A courier who put out a potentially disastrous, fast-running blaze on Black Mountain this week has some very personal experience with the devastating impact of a fire.
His grandparents lost their home in the 2003 Canberra bushfires.
Andrew Reardon, who works for DHL Australia, was at the end of his shift, on his way to pick up his son from day care in Gungahlin, when he noticed smoke on Black Mountain as he exited the Parkes Way tunnel.
The 27-year-old, who was was heading northwards, stopped his van and made his way across the busy road to put out the grass fire on the side of Black Mountain about 3.30pm on Wednesday.
"I pulled up and luckily I had a fire extinguisher in the van," he said.
"I would have liked to have got across there a bit quicker but the traffic was quite busy.
"The fire was actually quite intense. It had kicked off pretty quick and it was quite ferocious going up the hill.
"I put out the border real quick, as quick as I could, and then came back and stomped out all the centre.
"A lady and her partner, they literally just drove past and saw me stomping it out, and they came back to make sure I was all right.
"I said, 'The [fire] truck's on its way. I've already called them, so they should be here soon and I've got to go because I've got to pick up my son from day care!'.
"So I couldn't actually stick around to see the firies but it was pretty much handled when I left.
"I just acted with instinct and I knew where the fire was, if it was to get up that hill, it would have been pretty severe."
Andrew said the fire could have been started by someone who had thrown a cigarette butt from their car but he couldn't be sure.
An ACT Emergency Services Agency spokesman confirmed numerous triple-zero calls were made about the fire which had been deemed suspicious and was now under investigation by ACT Policing.
The grass fire had been among four in the area attended by firefighter units on Wednesday.
A number of suspicious fires are under review by ACT Policing including four grass fires near Haydon Drive and Ginninderra Drive in Kaleen and another on Kambah Pool Road in Tuggeranong, both on Tuesday, and four small grass fires in Campbell behind the Ainslie Village last Saturday.
Firefighters and contractors with heavy machinery on Friday were also continuing to attend a large rubbish pile fire at Pialligo, first reported on Thursday. The ESA spokesman said the cause of that fire had not yet been determined so it had not been referred to police.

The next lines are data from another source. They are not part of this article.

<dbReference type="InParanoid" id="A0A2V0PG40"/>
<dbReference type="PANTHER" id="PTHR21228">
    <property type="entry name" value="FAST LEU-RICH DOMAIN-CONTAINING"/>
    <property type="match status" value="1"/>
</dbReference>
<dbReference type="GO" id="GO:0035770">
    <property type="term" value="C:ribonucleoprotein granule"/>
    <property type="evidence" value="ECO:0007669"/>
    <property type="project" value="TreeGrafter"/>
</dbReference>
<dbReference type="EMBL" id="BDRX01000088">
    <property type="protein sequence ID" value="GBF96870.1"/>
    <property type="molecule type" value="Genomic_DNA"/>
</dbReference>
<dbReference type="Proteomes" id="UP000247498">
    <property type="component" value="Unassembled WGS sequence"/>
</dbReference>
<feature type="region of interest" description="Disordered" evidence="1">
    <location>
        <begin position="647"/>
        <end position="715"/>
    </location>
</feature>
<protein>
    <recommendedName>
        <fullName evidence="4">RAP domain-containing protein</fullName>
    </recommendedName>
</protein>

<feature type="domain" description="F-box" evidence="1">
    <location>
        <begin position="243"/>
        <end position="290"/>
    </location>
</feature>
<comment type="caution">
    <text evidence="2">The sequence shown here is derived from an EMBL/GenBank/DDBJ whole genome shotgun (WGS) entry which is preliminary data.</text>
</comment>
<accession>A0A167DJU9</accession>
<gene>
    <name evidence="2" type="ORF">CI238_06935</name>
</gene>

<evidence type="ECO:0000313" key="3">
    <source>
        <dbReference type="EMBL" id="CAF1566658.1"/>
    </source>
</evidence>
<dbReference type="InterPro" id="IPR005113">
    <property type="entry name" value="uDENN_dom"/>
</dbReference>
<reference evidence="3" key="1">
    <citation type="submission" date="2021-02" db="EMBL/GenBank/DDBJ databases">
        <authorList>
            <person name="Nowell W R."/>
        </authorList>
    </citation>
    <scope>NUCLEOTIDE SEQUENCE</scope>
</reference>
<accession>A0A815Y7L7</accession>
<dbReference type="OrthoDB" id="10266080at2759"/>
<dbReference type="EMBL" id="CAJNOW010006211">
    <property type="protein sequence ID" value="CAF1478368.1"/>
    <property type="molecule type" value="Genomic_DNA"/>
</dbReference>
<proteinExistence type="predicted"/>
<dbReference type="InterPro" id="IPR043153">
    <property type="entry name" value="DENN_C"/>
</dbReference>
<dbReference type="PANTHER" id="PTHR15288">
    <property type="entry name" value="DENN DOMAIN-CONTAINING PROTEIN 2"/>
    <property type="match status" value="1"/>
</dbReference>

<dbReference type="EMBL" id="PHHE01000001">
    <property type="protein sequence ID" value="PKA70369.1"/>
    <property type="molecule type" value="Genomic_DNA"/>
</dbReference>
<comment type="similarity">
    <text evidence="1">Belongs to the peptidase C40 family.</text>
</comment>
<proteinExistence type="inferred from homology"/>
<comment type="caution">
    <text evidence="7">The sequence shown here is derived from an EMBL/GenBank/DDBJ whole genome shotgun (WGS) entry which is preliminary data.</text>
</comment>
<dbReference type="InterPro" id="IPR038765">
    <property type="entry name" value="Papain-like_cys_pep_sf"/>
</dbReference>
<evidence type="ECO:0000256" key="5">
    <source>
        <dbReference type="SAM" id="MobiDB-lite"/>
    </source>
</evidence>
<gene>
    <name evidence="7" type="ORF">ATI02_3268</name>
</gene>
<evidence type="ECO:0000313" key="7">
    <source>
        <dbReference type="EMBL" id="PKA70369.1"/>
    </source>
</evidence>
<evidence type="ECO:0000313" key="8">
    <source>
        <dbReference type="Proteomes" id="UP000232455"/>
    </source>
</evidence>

Andrew's actions, meanwhile, came to public attention when a listener rang in to 666 ABC to praise the efforts of the then unnamed DHL driver.
The Canberra Times was able to track down the civic-minded young dad who remembers well the pain experienced by his grandparents, Margaret and Johnny Reardon, who lost their home at Pierces Creek in the 2003 bushfires.
The late Mr Reardon was a forester who was trained to put out fires in the Canberra fringes. Andrew spent many a happy day out at Pierces Creek before the 2003 fires devastated the settlement.
Andrew, a former Erindale College student, also credited training at work for his reaction.
"We do fire training at work and WH and S stuff so they sort of train you to be quite a proactive kind of person," he said.
And it's not the first time he has come to the rescue.
A few years ago he was on his way to see his then partner in Nicholls when he spotted a fire on the local golf course which appeared to have been started by the sun burning through broken glass.
"I didn't have a fire extinguisher then so I had to take my shirt off and smack it out," he said.
So should he start wearing a cape?
"I've got friends who are volunteer firefighters and they do it day-in and day-out, and those people deserve more credit than me," he said.
But good things come to good people. Andrew and his wife, Lauren, and their seven-month-old son, Leo, coincidentally moved into their own home, their first, in Dunlop, on Friday.